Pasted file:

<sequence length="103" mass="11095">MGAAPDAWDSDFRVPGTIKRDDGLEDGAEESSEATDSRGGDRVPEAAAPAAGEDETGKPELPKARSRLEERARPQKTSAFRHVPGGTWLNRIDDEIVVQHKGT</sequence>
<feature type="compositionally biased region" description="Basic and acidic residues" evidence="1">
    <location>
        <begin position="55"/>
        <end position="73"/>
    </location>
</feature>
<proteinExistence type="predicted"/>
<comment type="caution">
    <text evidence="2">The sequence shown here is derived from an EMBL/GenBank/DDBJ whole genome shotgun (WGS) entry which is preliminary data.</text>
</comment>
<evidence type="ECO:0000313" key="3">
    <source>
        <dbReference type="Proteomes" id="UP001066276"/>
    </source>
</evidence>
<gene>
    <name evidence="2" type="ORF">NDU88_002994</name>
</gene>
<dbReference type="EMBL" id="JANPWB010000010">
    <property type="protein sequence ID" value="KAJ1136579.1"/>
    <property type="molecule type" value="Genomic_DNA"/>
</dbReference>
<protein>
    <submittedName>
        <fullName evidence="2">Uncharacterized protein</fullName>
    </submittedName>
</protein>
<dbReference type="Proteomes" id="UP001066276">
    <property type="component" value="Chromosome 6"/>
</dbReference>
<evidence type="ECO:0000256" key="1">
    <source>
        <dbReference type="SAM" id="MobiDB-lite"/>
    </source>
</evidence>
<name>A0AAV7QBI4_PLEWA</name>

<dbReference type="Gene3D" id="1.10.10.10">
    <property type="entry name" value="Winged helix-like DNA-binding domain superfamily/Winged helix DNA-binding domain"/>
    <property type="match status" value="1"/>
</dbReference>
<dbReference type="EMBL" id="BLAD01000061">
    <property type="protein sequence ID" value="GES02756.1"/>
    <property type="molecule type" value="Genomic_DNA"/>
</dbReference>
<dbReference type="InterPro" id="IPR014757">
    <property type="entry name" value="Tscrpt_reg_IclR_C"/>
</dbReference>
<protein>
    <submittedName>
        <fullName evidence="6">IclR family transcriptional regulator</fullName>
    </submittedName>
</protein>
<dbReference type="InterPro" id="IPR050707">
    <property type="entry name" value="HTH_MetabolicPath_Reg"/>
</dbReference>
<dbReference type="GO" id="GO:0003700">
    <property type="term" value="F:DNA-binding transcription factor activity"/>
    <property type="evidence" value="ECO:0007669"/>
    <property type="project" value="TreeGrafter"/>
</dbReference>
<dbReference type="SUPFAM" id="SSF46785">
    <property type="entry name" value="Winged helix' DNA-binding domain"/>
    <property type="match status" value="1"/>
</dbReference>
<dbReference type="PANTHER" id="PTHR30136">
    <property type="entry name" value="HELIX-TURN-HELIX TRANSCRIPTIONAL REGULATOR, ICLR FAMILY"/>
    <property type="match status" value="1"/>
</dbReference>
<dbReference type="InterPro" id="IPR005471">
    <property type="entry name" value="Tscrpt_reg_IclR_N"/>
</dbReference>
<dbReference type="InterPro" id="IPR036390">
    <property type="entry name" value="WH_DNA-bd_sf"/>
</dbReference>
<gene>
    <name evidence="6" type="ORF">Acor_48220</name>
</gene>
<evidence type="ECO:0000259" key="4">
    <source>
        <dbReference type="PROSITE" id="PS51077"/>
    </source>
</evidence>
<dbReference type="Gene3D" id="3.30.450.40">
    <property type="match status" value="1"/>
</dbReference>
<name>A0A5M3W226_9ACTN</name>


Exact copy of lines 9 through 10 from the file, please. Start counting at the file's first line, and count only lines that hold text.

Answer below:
<comment type="caution">
    <text evidence="2">The sequence shown here is derived from an EMBL/GenBank/DDBJ whole genome shotgun (WGS) entry which is preliminary data.</text>